Every week I deal with different subjects in this blog. I also post my blog to my Facebook page at RFrederickRiddlesWorld. This week I am taking a look at Writing Scenes part 3.
Below is an excerpt from my book TR Independent Books Guide to Writing:
The ending scene either draws the scene to a conclusion or sets the reader up for the next scene. Sometimes, when having multiple subplots, you need the scene to at least temporarily draw to a close because in the next scene you will be viewing a different subplot.
Ending Scenes, therefore, are very important to your story and should not be approached carelessly. Unless you are creating suspense or something akin to it, the reader should not be left dangling aimlessly. You might lose him/her. At the same time you want the reader’s anticipation to be alive. This is a fine line, but I would err on the side of mystery.
In some respects it is because of the anticipation factor that the Ending Scene is so critical. So spend some time thinking about it. Does the scene draw to a satisfying close? Do you, as the reader, want to continue reading? Is there anything that can be done to improve the scene?
Tip: Whether you are closing a scene or pointing to the next scene you want your reader desiring more.
Adam awoke. Something caused me to wake up. What was it? Wait – Eden River. That is it! I must have been dreaming about Eden River.
Gently disengaging himself from Woman, he got up. Being as quiet as possible, he headed for the river where he found a comfortable knoll. From this position, he had a good view of the river. It must be about a half-mile across! I never realized that. Tomorrow, I will take Woman and we will follow the river to its beginning.
In silence, he continued watching the river, estimating its size. The question was its length. A glitter caught his eye. He smiled as he realized that the moon’s light seemed to dance on the river’s surface.
After awhile, he returned to Woman where he lay down and was soon fast asleep.
You will notice that I have again used the same example. There’s actually a plan here. While it is not the perfect scene it embodies all three aspects of good scene writing: Opening, Middle, and Ending.
The ending is actually very short: ‘After awhile, he returned to Woman where he lay down and was soon fast asleep.’
In this case the scene was drawn to a close. The body or middle had already pointed to the next scene so that would have been redundant.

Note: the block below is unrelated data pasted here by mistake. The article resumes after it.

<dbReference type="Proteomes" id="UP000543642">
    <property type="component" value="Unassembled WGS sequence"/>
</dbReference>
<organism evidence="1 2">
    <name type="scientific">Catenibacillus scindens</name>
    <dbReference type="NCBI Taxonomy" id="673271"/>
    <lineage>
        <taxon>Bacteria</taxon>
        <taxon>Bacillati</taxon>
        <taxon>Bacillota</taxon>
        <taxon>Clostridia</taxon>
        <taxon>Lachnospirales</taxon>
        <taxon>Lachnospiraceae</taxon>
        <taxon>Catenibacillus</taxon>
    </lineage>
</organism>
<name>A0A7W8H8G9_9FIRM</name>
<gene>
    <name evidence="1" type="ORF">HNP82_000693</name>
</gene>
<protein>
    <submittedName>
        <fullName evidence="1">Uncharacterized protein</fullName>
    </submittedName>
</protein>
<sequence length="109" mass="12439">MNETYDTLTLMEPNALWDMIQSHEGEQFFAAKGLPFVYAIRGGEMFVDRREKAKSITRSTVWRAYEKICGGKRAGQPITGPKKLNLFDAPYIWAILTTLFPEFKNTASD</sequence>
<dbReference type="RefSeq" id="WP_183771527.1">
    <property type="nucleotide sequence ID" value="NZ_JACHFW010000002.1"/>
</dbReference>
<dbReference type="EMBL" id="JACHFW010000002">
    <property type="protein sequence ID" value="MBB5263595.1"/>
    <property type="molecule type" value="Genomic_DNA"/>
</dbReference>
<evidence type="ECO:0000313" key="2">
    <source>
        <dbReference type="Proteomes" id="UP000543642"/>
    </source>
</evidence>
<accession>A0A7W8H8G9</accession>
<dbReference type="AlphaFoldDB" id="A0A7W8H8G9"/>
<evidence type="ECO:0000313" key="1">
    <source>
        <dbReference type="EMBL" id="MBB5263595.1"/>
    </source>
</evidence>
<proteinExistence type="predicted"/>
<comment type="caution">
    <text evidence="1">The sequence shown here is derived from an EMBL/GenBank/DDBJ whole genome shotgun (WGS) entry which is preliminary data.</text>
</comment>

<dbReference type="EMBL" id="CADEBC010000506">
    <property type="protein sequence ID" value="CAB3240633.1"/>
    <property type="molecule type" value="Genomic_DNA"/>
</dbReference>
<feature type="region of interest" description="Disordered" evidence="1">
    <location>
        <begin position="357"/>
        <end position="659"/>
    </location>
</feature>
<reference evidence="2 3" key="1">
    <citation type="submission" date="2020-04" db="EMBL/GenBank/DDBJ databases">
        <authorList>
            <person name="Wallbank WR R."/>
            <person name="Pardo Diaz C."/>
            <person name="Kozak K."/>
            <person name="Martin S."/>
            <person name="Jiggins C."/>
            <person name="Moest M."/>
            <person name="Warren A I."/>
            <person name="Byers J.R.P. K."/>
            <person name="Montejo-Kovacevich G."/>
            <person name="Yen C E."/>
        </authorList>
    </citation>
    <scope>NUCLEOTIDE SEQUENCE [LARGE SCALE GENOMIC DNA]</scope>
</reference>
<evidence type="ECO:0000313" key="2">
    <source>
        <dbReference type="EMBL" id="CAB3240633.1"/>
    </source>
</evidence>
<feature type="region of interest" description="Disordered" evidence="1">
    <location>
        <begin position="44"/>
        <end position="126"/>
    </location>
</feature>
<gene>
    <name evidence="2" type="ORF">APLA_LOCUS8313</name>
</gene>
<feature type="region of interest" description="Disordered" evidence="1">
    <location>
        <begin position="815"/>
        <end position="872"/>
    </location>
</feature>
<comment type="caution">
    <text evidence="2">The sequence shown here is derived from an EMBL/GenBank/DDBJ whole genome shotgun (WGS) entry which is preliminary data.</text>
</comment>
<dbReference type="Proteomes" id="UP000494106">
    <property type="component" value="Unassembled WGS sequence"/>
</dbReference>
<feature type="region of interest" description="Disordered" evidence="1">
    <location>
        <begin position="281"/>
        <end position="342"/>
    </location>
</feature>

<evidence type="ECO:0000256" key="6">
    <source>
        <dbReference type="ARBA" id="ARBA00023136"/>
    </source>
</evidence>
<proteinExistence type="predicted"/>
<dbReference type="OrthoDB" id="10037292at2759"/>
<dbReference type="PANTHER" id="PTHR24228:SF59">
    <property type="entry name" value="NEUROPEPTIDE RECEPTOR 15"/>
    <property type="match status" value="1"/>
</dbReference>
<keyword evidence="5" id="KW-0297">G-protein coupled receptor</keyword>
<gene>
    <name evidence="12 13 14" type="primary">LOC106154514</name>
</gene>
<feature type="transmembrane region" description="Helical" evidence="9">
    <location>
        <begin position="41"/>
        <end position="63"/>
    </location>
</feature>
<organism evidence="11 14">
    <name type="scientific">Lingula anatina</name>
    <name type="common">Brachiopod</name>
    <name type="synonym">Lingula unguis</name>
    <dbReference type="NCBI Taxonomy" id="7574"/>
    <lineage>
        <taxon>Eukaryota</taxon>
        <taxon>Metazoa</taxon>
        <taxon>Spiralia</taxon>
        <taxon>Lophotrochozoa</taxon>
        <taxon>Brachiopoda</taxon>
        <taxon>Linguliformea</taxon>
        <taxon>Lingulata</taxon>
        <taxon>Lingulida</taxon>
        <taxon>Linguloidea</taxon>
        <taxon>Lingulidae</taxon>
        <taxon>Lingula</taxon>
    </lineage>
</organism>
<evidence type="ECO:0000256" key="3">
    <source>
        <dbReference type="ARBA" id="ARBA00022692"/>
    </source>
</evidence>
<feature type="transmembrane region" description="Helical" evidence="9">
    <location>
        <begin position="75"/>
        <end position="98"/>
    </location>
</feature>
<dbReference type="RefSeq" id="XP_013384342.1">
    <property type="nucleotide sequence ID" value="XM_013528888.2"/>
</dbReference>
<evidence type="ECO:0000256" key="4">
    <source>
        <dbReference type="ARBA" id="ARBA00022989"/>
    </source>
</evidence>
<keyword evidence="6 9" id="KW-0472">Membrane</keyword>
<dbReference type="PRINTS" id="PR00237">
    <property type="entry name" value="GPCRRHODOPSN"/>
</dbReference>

Please note once again that the scene started and ended with a separator, in this case the ‘&&&’. The separator is extremely important. (I had one book where the publisher removed the separators and left only line feeds. That was terrible!)
As mentioned in the Middle Scene application you should keep in mind that each scene plays an integral part in your story and, in this case, the ending is very important. The reader should be experiencing whatever emotion you want him or her to feel.
Scenes (Opening, Middle, and Ending) play a crucial role in your story. In effect, this is where ‘page turning’ occurs. The reader’s desire for more action, feeling, or whatever is satisfied yet not completely fulfilled. You want them wanting more.
Don’t let that scare you, though. As mentioned previously, when writing your first draft don’t focus on your scenes. Let the story spontaneously write itself if possible. Then go back and edit.
In these edits you concern yourself with scenes. Don’t fall in love with a scene. If it’s not working, change or delete it. Or even move it.
I often move scenes around. Sometimes I move them to an altogether different chapter so that the story moves better. This is ok to do, but this also requires more diligence on your part. Why? Because when you move a scene from one location to another it impacts both locations which means you need to examine the surrounding parts to make sure that there’s no reference to it before it happens! Also, you want to make sure that your scenes fall in proper order. I handle this at the time of making the move, primarily because I might forget that I moved it!
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R Frederick Riddle is the Editor of TR Writing Services providing help to struggling and/or new authors to write and publish their books. In addition he is the author of several books and is best known for Christian Historical and Speculative Fiction. For more information on him or his books visit his Amazon Authors Page. He is also co-founder and Vice President of T&R Independent Books where his books are featured. To reply to any blog you have the option of commenting on a blog and/or sending an email to firstname.lastname@example.org. You may also be interested in his Facebook page at RFrederickRiddlesWorld.